IDEAS home Printed from https://ideas.repec.org/p/pra/mprapa/38604.html
   My bibliography  Save this paper

Money and prices in the Maghreb countries: cointegration and causality analyses

Author

Listed:
  • Benamar, Abdelhak
  • CHERIF, Nasreddine
  • Benbouziane, Mohamed

Abstract

Inflation has been the major global economic problem for most economies throughout the world over the last three decades. It affects individuals, businesses and governments. Many competing hypotheses have been advanced in the literature to explain its causes and give the appropriate remedial policies. One of these hypotheses is central to the quantity theory of money. According to this hypothesis, inflation results solely from a maintained expansion of the money stock at rates in excess of increases in the amount of money demanded in the economy. The paper examines the money-price relationship in the Three Maghreb countries (namely Algeria, Morocco and Tunisia) using Granger causality test. The results do not tend to support the quantity theorist’s view that money and prices have a long-run relationship, i.e., they do not tend to drift apart in the long run. However, as suggested by Granger (1986) money and prices could still cointegrate if other variables, which may have influenced prices, were included in the cointegration regressions. Second, the finding of a unidirectional causation from money to prices in the case of Morocco and Tunisia is in line with the monetarist’s view that money precedes and causes inflation. In fact, this finding supports Darrat’s (1986) finding that money causes inflation in Morocco and Tunisia. Thus the monetary authorities in these two countries can consider control of the money supply (M1) or (M2) to influence and control inflation. As suggested by monetarists, this can be best achieved by maintaining a steady rate of growth of the money supply, roughly corresponding to the long-run growth of the real output. Our results also show the apparent absence of causality between money and prices in the case of Algeria which is not easy to explain. A possible explanation may be that the data for the Consumer Price Index (CPI) are not reliable. This may be true given that the prices, which are reported by the authorities, are always lower than those actually paid in the market place.

Suggested Citation

  • Benamar, Abdelhak & CHERIF, Nasreddine & Benbouziane, Mohamed, 2011. "Money and prices in the Maghreb countries: cointegration and causality analyses," MPRA Paper 38604, University Library of Munich, Germany.
  • Handle: RePEc:pra:mprapa:38604
    as

    Download full text from publisher

    File URL: https://mpra.ub.uni-muenchen.de/38604/1/MPRA_paper_38604.pdf
    File Function: original version
    Download Restriction: no

    References listed on IDEAS

    as
    1. Dickey, David A & Fuller, Wayne A, 1981. "Likelihood Ratio Statistics for Autoregressive Time Series with a Unit Root," Econometrica, Econometric Society, vol. 49(4), pages 1057-1072, June.
    2. Engle, Robert F. & Yoo, Byung Sam, 1987. "Forecasting and testing in co-integrated systems," Journal of Econometrics, Elsevier, vol. 35(1), pages 143-159, May.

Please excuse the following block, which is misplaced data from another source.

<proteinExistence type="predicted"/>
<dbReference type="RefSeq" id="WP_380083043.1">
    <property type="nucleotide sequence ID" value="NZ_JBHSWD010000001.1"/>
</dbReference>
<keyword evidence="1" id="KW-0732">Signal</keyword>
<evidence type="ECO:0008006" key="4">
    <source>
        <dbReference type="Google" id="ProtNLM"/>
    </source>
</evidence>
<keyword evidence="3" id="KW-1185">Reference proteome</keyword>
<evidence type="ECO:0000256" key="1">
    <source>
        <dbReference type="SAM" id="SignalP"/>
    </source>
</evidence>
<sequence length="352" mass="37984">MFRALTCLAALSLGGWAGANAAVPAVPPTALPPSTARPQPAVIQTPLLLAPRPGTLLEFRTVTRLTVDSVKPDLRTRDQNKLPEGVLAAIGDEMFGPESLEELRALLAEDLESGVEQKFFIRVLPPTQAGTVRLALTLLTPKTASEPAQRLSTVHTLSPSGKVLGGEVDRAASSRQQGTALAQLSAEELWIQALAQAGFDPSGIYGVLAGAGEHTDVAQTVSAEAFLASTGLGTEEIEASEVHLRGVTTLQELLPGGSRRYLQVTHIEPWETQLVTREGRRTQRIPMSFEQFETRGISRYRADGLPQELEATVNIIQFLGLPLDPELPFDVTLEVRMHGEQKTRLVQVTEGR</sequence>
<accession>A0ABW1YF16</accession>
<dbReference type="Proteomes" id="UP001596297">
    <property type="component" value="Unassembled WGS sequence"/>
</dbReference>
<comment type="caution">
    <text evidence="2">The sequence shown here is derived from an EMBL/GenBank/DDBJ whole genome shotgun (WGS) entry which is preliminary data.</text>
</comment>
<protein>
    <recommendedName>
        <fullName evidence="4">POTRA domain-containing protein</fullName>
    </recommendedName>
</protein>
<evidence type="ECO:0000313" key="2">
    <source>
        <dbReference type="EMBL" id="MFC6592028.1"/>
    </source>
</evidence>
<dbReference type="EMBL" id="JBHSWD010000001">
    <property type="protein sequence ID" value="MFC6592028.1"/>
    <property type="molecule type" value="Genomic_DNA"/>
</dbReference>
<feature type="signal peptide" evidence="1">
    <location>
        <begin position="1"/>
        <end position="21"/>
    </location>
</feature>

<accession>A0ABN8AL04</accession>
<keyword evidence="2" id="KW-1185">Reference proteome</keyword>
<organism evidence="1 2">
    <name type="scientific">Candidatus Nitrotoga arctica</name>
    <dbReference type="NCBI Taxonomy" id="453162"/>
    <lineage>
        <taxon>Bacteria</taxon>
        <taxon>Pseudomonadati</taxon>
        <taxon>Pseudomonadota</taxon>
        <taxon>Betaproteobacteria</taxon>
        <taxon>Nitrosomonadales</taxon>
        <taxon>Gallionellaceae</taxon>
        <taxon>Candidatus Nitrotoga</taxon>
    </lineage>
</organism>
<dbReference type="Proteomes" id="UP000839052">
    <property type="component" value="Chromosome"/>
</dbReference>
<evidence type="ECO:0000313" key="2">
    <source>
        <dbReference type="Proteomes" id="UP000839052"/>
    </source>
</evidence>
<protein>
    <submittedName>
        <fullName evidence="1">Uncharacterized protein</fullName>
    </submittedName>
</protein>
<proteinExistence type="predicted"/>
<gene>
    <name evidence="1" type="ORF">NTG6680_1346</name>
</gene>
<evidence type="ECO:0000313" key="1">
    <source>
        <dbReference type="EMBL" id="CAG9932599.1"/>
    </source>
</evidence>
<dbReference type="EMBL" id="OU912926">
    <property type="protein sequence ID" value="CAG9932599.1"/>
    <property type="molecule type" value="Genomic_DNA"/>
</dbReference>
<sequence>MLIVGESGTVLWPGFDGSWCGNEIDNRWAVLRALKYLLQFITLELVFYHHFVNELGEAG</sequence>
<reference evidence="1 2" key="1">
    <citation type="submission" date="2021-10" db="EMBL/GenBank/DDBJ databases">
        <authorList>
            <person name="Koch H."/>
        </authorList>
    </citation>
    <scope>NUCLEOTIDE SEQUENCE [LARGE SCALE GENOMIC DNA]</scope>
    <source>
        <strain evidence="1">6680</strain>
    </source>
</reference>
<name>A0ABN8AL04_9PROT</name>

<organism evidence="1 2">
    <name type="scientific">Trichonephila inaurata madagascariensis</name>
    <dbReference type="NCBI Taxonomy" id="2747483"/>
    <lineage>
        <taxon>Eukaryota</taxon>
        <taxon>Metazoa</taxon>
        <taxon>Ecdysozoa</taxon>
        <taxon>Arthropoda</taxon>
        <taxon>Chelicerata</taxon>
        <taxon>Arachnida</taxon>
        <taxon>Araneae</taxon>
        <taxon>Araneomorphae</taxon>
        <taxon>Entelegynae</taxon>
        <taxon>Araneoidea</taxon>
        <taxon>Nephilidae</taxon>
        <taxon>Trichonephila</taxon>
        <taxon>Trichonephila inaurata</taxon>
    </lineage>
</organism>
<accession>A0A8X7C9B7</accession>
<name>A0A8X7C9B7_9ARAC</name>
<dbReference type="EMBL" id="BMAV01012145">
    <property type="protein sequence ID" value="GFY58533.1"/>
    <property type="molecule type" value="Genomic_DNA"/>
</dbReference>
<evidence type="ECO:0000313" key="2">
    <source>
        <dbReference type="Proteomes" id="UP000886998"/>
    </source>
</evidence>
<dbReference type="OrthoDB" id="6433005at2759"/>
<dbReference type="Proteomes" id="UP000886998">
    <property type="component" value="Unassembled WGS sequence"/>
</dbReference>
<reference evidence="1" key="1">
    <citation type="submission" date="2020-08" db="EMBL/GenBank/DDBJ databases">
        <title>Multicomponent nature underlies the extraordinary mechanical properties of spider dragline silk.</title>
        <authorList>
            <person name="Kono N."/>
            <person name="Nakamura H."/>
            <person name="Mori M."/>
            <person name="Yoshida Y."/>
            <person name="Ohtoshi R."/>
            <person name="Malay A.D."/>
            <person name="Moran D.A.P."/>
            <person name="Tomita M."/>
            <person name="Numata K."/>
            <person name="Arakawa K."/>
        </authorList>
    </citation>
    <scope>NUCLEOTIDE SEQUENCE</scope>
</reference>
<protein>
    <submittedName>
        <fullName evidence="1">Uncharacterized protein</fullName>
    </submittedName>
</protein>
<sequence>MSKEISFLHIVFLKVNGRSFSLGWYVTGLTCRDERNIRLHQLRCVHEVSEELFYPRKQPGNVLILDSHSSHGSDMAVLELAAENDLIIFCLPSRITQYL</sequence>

Full references (including those not matched with items on IDEAS)

    More about this item

    Keywords

    Cointegration – bootstrap- money – prices- Granger causality – inflation – Maghreb;

    JEL classification:

    • C32 - Mathematical and Quantitative Methods - - Multiple or Simultaneous Equation Models; Multiple Variables - - - Time-Series Models; Dynamic Quantile Regressions; Dynamic Treatment Effect Models; Diffusion Processes; State Space Models
    • E31 - Macroeconomics and Monetary Economics - - Prices, Business Fluctuations, and Cycles - - - Price Level; Inflation; Deflation
    • E52 - Macroeconomics and Monetary Economics - - Monetary Policy, Central Banking, and the Supply of Money and Credit - - - Monetary Policy

    NEP fields

    This paper has been announced in the following NEP Reports:

    Statistics

    Access and download statistics

    Corrections

    All material on this site has been provided by the respective publishers and authors. You can help correct errors and omissions. When requesting a correction, please mention this item's handle: RePEc:pra:mprapa:38604. See general information about how to correct material in RePEc.

    For technical questions regarding this item, or to correct its authors, title, abstract, bibliographic or download information, contact: (Joachim Winter). General contact details of provider: http://edirc.repec.org/data/vfmunde.html .

    If you have authored this item and are not yet registered with RePEc, we encourage you to do it here. This allows to link your profile to this item. It also allows you to accept potential citations to this item that we are uncertain about.

    If CitEc recognized a reference but did not link an item in RePEc to it, you can help with this form .

    If you know of missing items citing this one, you can help us creating those links by adding the relevant references in the same way as above, for each refering item. If you are a registered author of this item, you may also want to check the "citations" tab in your RePEc Author Service profile, as there may be some citations waiting for confirmation.

    Please note that corrections may take a couple of weeks to filter through the various RePEc services.

    IDEAS is a RePEc service hosted by the Research Division of the Federal Reserve Bank of St. Louis . RePEc uses bibliographic data supplied by the respective publishers.